Buying a new rental property often leads to the question, "how much can I rent my house for?" However, the answer to that question must also connect to your goals for return on investment (ROI). ROI helps investors analyze profitability, which is vital to paying ongoing operating expenses while building long-term wealth.
Without a consistently good ROI, you may not reach your financial goals for retirement, sending kids to college, or supplementing your full-time income. When buying a rental property through financing, how does the ROI calculation differ from paying cash-in-full for an investment? The best property management company Montgomery County offers helps property owners understand the critical difference!
How Does ROI for Cash vs. Financed Transactions Differ?
When calculating ROI for a cash-purchased rental property vs. financed rental properties, investors must remember to include interest for the mortgage. Interest is an added expense that doesn't apply to paying cash for a real estate investment. In many cases, closing costs are higher, and the closing process includes more fees than with a cash transaction. Cash-only ROI formulas are more straightforward, with fewer numbers to keep track of. However, many real estate investors use financing to buy new properties.
The calculation for ROI on Financed Transactions
A professional property management company can help you calculate the ROI for a financed transaction to make sure every cost makes it into the formula for an accurate profitability ratio. For example:
If your investment property costs $175,000, and you apply a $35,000 down payment, you're left with $140,000 to finance through a real estate investment mortgage. Then, you want to upgrade the property, and your remodeling costs are $9,000. Finally, closing costs come in at $7,000. At this stage, your total upfront out-of-pocket costs come to $51,000.
Next, you take out a 30-year loan on the property to finance that $140,000. If your interest rate is 3.5%, the monthly mortgage payment would be $402.
Next, we need to deduct any ongoing monthly expenses such as taxes and insurance. This amount might come to roughly $400 per month. Your new total for monthly expenses is $802.
After Expenses, Include Income
Rental property income is the next part of your calculation. In our example, we'll say you charge $1,500 per month for rent, giving you an annual income of $18,000. Once we subtract annual estimated costs ($802 x 12 = $9,624), you’re left with an annual net income of $8,376.
The last step is to divide the annual net income by how much you paid in upfront investment costs. This is the down payment and renovation expenses from earlier, or $51,000. Your finalized ROI calculation is as follows:
ROI: $8,376 ÷ $51,000 = 0.164.
Since the return on investment is a profitability ratio, convert this number to a percent by multiplying by 100. Now you have an ROI of 16.4%.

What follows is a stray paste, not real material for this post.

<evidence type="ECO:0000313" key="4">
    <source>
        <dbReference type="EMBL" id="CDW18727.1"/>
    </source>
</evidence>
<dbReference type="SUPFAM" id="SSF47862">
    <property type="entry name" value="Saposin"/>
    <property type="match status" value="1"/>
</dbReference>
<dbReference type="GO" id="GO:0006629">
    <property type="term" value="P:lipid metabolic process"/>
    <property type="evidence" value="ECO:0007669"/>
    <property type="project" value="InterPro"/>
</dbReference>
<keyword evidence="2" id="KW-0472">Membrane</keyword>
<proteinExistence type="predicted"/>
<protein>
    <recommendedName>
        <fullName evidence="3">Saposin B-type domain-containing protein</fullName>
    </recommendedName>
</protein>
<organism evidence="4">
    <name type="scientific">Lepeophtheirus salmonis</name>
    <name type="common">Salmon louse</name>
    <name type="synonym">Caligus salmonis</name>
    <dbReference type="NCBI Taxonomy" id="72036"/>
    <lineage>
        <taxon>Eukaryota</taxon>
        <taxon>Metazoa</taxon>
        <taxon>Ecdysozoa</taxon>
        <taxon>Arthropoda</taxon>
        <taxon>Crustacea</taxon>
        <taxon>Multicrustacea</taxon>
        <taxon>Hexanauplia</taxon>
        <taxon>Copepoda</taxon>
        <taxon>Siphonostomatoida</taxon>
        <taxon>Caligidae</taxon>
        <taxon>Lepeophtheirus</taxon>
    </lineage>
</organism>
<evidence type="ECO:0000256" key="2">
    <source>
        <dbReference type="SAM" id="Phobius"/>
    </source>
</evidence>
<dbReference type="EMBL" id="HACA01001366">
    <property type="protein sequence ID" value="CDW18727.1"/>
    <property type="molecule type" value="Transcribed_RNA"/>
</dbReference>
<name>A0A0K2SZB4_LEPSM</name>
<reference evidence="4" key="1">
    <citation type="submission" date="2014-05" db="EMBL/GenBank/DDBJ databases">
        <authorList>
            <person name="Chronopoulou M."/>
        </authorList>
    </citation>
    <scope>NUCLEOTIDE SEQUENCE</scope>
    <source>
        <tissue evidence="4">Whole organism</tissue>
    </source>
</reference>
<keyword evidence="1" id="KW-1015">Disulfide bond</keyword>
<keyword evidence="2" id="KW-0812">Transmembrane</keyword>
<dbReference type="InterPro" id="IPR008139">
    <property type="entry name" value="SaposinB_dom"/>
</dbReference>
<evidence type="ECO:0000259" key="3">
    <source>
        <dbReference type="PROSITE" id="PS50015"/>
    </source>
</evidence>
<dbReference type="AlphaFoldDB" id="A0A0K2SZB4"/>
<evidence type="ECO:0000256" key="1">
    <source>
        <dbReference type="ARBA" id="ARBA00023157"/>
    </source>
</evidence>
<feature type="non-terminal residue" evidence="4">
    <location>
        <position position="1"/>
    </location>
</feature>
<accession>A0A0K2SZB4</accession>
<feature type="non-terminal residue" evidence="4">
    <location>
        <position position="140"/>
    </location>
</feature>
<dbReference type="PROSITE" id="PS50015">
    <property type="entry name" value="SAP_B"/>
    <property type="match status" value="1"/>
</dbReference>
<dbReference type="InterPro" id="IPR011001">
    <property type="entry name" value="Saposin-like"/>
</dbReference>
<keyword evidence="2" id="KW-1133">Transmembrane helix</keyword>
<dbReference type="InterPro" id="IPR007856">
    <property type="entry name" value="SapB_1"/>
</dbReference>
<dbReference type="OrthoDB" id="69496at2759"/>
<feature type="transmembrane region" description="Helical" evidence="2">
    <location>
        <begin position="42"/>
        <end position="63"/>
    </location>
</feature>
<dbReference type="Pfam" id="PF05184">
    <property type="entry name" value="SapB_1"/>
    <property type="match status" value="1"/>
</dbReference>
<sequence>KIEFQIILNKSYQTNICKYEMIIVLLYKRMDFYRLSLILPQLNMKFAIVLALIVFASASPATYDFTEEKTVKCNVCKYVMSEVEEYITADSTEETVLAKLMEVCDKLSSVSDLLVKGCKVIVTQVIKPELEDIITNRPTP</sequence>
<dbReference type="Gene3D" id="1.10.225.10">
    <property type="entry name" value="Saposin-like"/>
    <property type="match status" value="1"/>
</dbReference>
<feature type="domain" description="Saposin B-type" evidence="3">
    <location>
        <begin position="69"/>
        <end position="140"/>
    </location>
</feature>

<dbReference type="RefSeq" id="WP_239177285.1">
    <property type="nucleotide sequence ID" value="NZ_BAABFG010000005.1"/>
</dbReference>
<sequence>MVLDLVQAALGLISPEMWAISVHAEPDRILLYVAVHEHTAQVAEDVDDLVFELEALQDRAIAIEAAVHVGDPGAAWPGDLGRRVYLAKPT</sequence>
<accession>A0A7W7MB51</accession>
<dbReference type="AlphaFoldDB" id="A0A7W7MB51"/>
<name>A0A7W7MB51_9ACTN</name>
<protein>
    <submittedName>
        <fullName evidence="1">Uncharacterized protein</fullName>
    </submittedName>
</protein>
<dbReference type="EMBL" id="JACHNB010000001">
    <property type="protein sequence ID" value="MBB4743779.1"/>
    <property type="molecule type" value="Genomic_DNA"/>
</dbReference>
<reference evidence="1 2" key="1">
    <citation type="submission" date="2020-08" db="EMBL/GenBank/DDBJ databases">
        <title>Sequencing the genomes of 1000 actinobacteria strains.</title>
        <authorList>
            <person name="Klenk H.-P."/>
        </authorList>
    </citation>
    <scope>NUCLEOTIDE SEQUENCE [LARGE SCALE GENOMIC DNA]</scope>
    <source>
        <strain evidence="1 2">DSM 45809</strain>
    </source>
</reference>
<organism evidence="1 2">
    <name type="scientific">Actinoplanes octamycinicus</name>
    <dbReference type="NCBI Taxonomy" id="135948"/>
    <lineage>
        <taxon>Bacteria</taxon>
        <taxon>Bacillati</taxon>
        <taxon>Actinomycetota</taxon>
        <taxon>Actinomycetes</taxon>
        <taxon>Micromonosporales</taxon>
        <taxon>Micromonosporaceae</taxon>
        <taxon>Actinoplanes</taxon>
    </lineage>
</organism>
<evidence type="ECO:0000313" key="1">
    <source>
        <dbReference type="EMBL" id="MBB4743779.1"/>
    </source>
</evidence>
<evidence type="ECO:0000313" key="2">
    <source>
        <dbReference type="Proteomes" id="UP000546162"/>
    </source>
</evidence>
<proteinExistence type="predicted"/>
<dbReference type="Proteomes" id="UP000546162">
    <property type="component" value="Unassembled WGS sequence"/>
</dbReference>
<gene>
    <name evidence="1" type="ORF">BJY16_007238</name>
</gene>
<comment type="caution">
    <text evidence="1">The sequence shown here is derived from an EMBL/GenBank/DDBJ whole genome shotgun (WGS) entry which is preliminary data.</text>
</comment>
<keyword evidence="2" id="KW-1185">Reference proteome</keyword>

Keep in mind that if your ROI isn't what you want it to be, you can make adjustments. A Montgomery County property manager can give you a rental analysis to make sure you're charging the right monthly rent amount. A property management team can also recommend ways to cut expenses.
Home Equity and Its Role
As time goes on, you may not always be as concerned about knowing the answer to the question, "how much can I rent my house for," but rather, "how much can I sell my house for?" It's a good idea for real estate investors to know how equity plays a part in long-term financial success.
Equity consists of the money you have or can expect to have in the future from your investment. If you decide to sell the rental property, you know value is built into the home. At some point, you will have more value in the house than what you owe through what's left of the mortgage, meaning you have built equity through the investment. Property owners can see when that point will occur by looking at the amortization schedule.
To calculate how your equity affects ROI right now, you can follow these steps:
- Take the amount of your annual income and add the amount you put toward the principal. This is your new yearly profit.
- Now, to get an adjusted ROI, use the new annual profit number and divide by your upfront costs ($51,000).
- Multiply by 100 to get your percent.
This is an adjusted ROI that takes equity into consideration. However, if running these numbers is a frustrating process for you, work with property managers to keep track of profitability and operate your rental properties to meet your goals.
A Montgomery County Property Management Company Manages ROI
Making the most of your investments is a tall order! With the assistance of a property management company in Montgomery County, a property owner can sit back and relax while experts manage properties, renters, and your bottom line. Rentwell offers professional property management services to help investors maximize returns. Reach out soon to learn how we can help!
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